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How to Navigate the Great Decline in Attention Span

By Erim Lally in Social Media on June 30th, 2016

Attention Span

The attention span of millennials is steadily decreasing. Statistics from Microsoft’s study show that in 2000, the average attention span for people aged 18-29 was 12 seconds, but now it stands at a dismal 8. These changes are also being reflected in the content shared on social media. For instance, Vine (6 second clips) was at its peak in 2013 but since then, user engagement has steadily declined. Now, all you have to do is take one look at your Twitter timeline to see that 1 second animated GIFs rule the roost.


At first glance, yes. People may spend less time paying attention to your ad; however, recent data shows consumers are getting better at multi-tasking now, so perhaps it isn’t all bad. Consumers are able to focus on multiple content pieces at once, so where before brands had to grab the consumer's undivided attention, now just a portion of it is sufficient to have an impact on their buying behavior. In a world where consumers are even seeing advertisements in the bathroom, marketers need to stay on top of their eye-catching game to win the attention of the millennial consumer. And, with only an 8 second window to do this, it’s time to get creative.

A great example of grabbing the consumer's attention comes from HBO. Their “Awkward Family Viewing” campaign consisted of a mini-series of a family watching various uncomfortable scenes on television and each family’s consequent reaction. It was funny, relatable and ultimately easy to digest. Nearly every viewer could feel the pain of the daughter watching a scene from Girls with her father. On top of its palpable relevance, it successfully met both the primary audience of millennials wanting more freedom and the secondary audience of parents not wanting to accept what their children watch. The campaign was incredibly successful when run as YouTube non-skippable in-stream ads; their “skip” rate was well below the average of 80-85%. The campaign truly taught an award-winning lesson in how to grab the consumer’s attention. Similarly, Geico created an “Unskippable” YouTube ad that won AdAge’s 2016 Campaign of the year, capitalizing on grabbing the audience’s attention and curiosity from the start.


The decreased attention span gives advertisers a chance to reach and convert the consumer to capitalize on what is known as “present bias.” According to Nobel Prize winner Professor Daniel Kahneman, this is where an individual is more likely to pay attention to what is happening now rather than the future. Therefore, by combining a lack of time spent alongside a deprivation of foresight, buying decisions become more impulsive. Marketers are now challenged to deliver the consumer the information they need in rapid-fire sequence. By meeting this need, brands can help their customers get on with their busy lives without taking up too much of their brain power.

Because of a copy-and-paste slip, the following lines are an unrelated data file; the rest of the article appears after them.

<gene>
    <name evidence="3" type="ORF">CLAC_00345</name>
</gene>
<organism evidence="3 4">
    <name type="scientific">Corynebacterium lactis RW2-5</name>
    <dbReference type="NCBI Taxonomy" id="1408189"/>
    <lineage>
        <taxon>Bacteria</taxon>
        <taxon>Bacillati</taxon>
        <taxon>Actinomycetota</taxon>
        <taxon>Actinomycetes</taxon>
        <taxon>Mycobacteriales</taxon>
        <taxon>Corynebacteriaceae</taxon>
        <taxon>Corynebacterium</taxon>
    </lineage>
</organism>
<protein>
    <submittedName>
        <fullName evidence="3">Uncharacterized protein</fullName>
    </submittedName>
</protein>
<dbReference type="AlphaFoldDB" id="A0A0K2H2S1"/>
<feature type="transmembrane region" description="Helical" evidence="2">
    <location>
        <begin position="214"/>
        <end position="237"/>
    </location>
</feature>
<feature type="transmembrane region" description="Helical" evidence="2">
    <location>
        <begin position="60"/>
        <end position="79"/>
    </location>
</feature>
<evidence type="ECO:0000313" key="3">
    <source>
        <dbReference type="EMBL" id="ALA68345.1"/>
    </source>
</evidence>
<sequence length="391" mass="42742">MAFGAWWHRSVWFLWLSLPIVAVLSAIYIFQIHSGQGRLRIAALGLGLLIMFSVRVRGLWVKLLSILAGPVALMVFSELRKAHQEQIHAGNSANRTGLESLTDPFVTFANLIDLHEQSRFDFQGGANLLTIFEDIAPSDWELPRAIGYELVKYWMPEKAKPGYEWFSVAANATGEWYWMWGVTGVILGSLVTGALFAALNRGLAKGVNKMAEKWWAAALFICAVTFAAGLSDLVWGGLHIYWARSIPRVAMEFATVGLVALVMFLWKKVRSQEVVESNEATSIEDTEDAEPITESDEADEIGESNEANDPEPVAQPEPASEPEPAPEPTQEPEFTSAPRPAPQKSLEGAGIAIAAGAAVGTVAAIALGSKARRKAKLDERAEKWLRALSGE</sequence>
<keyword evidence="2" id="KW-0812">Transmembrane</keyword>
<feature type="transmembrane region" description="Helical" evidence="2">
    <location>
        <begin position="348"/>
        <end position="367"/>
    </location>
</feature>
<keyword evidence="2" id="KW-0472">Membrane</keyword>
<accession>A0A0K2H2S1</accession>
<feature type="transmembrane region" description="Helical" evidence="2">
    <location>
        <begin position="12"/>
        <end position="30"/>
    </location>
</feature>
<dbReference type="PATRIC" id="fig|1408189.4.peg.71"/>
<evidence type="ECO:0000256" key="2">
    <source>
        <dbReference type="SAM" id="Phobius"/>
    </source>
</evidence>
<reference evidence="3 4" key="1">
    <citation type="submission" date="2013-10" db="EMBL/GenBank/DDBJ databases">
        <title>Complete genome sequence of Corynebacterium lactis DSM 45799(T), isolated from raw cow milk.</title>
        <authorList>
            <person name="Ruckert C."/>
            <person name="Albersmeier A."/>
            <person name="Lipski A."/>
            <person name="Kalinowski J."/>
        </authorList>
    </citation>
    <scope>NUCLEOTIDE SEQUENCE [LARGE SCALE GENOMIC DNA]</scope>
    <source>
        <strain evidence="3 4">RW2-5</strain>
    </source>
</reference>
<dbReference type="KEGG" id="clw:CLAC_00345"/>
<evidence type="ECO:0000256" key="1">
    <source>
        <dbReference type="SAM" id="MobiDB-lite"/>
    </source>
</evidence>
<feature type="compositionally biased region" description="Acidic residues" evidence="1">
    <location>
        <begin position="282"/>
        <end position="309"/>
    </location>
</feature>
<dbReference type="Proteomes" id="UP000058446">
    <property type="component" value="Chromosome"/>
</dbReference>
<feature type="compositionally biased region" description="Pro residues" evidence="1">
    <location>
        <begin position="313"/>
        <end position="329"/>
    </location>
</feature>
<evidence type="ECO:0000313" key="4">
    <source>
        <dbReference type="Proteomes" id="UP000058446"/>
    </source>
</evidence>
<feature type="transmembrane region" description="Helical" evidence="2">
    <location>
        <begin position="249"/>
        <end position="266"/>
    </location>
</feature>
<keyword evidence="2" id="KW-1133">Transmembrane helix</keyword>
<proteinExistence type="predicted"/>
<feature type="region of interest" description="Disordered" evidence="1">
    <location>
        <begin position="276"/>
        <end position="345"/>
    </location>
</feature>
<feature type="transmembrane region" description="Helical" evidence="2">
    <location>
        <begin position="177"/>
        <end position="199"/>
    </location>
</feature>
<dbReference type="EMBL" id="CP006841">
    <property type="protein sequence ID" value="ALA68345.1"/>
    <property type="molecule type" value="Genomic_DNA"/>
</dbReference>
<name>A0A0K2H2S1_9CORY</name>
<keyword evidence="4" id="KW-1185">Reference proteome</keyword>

This is slightly trickier as buyers for businesses are well trained in decision-making and have a longer process to go through before an executive decision is made. According to eMarketer, 29% of those ages 40-70 said they trusted social networks as a source of information when making a purchase decision; 31% trusted people they follow online and a whopping 66% trusted online reviews.

It’s well known among marketers that trust has a huge impact on buying decisions. So in the case of shorter attention spans, advertisers must provide customers with trustworthy information. This can be hard as usually B2B products and services are more technical and thus harder to condense. To get around this, a best practice is to create a mini-series of short informative videos designed to engage and educate. Information should be bite-sized; the brand should be easily recognized and the content should offer a solution to the customer’s problem. In the caption for the video, a statistic or quote teamed with a clear call to action (CTA) is the perfect recipe for link clicks.  These short videos can be used to hook the user’s attention and should drive to the full video or extended version hosted on the brand website or blog where they can learn more.

With attention spans continuing to decline, it’s all about delivering your message in as few characters and pixels as you can. Once you’ve mastered the art of creating bite-sized, engaging content, what’s left of the customer’s attention span is yours for the taking.


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